Accelerate KPI Buy-In With A Measures Teamby Stacey Barr
Don’t outsource KPI development or do it alone. You’ll get much greater KPI buy-in with a well-designed Measures Team.
A Measures Team is a group of people who will work together, through a performance measurement methodology like PuMP, to select and implement a set of KPIs for their team. They will do the bulk of the work to set up those KPIs, on behalf of their broader team. And they will engage the rest of the team, and other stakeholders, along the way.
This group is essentially a mastermind. And with the power of them all working together, you can accelerate the progress your organisation makes in measuring what matters and get that much-sought-after buy-in across the organisation, too.
But for a Measures Team to work well, there are a range of conditions that you ought to strive for in setting up and managing them:
1: Choose a Measures Team leader that knows the KPI methodology.
The Measures Team is led by someone who has been trained (and ideally certified) in the performance measurement methodology they’ve chosen. They don’t need to be an expert, but they certainly need to know enough about that methodology to lead others in its implementation.
This leader might be in a corporate role, such as the Chief Performance Officer or someone in the corporate strategy, planning and performance group. But they might also be the local performance measurement champion for their part of the business or organisation.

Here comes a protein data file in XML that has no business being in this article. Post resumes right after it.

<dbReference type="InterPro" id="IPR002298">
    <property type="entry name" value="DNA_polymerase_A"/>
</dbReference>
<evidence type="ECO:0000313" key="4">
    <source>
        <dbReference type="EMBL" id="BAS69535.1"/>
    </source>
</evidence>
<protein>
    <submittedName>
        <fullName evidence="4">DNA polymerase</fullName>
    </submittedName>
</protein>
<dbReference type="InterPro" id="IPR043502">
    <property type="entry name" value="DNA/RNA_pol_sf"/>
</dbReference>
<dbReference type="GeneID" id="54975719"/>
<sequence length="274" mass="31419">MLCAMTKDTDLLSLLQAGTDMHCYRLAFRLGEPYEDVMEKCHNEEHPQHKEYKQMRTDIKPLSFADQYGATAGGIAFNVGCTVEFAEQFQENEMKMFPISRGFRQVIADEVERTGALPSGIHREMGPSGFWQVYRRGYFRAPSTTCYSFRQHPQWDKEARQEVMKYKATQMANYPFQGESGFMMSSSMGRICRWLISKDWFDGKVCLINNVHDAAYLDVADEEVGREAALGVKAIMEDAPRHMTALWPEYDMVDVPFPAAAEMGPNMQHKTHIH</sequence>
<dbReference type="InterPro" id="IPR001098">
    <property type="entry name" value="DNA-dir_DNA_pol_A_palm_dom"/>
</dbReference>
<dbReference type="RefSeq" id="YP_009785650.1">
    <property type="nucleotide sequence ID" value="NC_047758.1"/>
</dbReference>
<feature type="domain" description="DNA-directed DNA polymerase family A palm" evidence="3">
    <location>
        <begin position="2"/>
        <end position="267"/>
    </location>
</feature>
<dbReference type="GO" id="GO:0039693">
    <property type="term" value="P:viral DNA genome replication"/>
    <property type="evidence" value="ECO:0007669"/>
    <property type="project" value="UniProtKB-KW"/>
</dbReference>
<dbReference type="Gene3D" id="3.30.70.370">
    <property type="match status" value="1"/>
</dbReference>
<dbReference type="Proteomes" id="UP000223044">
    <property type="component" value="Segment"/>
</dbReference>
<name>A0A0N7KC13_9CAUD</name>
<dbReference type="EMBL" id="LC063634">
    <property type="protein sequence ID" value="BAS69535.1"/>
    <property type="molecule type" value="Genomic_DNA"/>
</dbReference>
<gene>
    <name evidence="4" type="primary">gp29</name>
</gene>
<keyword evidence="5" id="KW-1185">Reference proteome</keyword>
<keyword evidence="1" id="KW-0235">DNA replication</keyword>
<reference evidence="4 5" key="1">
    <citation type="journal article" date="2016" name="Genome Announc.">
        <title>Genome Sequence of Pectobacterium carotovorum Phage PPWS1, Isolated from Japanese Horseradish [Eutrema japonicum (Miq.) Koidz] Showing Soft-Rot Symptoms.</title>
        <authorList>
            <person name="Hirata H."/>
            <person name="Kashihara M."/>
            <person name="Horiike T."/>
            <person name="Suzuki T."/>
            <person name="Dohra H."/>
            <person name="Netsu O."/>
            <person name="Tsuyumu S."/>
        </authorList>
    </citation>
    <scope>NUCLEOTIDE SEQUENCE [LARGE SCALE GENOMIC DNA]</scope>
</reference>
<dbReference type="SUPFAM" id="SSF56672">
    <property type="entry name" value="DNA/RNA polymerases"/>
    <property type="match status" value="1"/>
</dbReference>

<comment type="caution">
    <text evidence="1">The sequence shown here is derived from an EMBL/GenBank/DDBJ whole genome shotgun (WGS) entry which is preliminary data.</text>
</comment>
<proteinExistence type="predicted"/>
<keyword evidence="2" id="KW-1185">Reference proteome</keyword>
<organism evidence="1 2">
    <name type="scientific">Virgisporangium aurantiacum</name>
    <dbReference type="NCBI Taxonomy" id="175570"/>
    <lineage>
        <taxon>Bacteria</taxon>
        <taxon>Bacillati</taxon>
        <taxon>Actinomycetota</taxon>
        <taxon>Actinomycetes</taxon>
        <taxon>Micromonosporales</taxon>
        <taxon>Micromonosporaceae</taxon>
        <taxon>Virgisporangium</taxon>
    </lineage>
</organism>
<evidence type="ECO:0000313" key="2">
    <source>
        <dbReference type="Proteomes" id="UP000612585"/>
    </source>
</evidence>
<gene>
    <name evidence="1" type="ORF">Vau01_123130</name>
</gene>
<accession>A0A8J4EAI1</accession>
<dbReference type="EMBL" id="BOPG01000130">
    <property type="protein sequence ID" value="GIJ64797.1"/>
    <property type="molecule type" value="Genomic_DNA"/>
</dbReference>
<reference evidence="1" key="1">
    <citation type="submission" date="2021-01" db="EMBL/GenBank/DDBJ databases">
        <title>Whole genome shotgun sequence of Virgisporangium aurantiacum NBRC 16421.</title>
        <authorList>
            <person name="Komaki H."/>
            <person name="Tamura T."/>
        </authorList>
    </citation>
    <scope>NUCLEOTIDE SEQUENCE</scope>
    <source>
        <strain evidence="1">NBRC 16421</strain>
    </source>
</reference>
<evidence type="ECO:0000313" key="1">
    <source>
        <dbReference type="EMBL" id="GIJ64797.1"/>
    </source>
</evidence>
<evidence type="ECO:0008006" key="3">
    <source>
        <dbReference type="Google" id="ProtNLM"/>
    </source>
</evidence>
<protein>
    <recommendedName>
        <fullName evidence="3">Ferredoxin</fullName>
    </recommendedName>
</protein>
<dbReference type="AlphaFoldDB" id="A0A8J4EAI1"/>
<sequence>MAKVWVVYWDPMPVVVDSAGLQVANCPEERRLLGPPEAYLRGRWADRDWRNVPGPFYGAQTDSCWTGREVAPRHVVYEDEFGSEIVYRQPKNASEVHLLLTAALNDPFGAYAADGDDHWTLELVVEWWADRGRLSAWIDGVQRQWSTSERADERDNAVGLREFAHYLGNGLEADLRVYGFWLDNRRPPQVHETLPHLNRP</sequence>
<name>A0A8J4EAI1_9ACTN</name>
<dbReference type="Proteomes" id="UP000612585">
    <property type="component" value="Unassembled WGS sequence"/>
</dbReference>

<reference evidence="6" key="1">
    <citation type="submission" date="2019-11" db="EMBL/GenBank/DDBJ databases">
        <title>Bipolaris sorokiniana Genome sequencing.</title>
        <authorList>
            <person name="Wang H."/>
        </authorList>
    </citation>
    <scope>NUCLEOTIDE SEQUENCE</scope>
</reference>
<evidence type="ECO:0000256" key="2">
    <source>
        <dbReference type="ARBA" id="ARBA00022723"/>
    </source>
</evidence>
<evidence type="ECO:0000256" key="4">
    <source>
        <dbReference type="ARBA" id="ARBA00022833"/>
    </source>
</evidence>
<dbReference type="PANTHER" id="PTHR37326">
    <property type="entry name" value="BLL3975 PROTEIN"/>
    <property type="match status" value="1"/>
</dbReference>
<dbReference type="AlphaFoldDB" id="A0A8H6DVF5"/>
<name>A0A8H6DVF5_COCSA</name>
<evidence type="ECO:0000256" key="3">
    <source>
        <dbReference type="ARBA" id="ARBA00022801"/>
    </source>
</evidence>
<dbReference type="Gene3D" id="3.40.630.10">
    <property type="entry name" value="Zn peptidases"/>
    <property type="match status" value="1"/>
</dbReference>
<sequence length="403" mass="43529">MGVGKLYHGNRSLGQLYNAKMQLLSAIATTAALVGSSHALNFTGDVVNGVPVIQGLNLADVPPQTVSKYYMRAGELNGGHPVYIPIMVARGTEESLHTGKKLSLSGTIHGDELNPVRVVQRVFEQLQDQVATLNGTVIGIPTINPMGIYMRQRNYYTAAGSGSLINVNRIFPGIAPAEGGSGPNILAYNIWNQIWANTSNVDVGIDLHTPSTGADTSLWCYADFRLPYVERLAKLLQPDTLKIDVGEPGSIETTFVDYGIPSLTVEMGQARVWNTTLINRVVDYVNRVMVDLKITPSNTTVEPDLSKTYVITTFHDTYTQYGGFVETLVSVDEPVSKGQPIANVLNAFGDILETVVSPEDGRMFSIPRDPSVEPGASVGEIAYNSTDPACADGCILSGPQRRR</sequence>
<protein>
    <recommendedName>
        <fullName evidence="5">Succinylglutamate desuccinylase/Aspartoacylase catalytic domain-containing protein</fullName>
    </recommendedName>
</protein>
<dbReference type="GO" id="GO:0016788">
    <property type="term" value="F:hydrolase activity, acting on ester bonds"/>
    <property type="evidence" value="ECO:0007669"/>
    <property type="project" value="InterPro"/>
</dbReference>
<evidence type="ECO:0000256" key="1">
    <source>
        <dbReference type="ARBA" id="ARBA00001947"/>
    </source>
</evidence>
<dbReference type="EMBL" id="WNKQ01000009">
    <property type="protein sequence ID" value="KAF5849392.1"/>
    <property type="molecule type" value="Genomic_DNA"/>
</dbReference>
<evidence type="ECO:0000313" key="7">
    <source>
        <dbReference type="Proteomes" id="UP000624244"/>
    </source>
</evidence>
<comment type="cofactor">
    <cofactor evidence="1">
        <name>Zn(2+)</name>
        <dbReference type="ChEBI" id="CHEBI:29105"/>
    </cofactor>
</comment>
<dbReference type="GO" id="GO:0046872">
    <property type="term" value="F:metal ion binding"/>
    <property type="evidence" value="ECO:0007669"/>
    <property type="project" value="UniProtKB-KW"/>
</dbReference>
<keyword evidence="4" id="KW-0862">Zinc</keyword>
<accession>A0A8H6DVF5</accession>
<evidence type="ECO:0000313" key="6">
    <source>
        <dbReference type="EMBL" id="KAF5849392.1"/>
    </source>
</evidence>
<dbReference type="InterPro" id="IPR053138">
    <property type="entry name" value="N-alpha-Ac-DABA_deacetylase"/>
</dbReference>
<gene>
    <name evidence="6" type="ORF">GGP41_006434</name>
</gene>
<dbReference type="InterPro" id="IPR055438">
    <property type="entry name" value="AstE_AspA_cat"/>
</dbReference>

The leader’s mission is to help their Measures Team appreciate, understand and apply the performance measurement methodology. To make the experience engaging and productive, they will find group facilitation skills are another must-have.
2: Include volunteers only in your Measures Team.
You want your Measures Team to be positive and enthused and engaged, and not hold up progress with any cynicism or procrastination. I’ve worked with Measures Teams where some members were nominated by managers and would not have otherwise volunteered. Because their heart wasn’t in it, everyone else had to make up for it with extra work. Wider buy-in suffered greatly.
The more positivity that others sense from a Measures Team, the more likely they will want to volunteer, too. It takes time for interest to grow, since measurement does suffer a bad stigma in many organisations. But with the help of the Measure Gallery, a tool that PuMP Measures Teams will use to engage others, this interest can grow quickly.
3: Aim for 5 specific roles in your Measures Team.
For a team to develop a set of KPIs to the point that they’re ready for the broader team to use, a certain set of skills and knowledge is most useful among team members. These skills and knowledge are:
- skill in the measurement methodology that will be used, for at least one Measures Team member other than the leader
- knowledge of the data available in the organisational unit the Measures Team represents, and how to access it
- skill in group facilitation, to avoid or manage conflicts or stuckness or group energy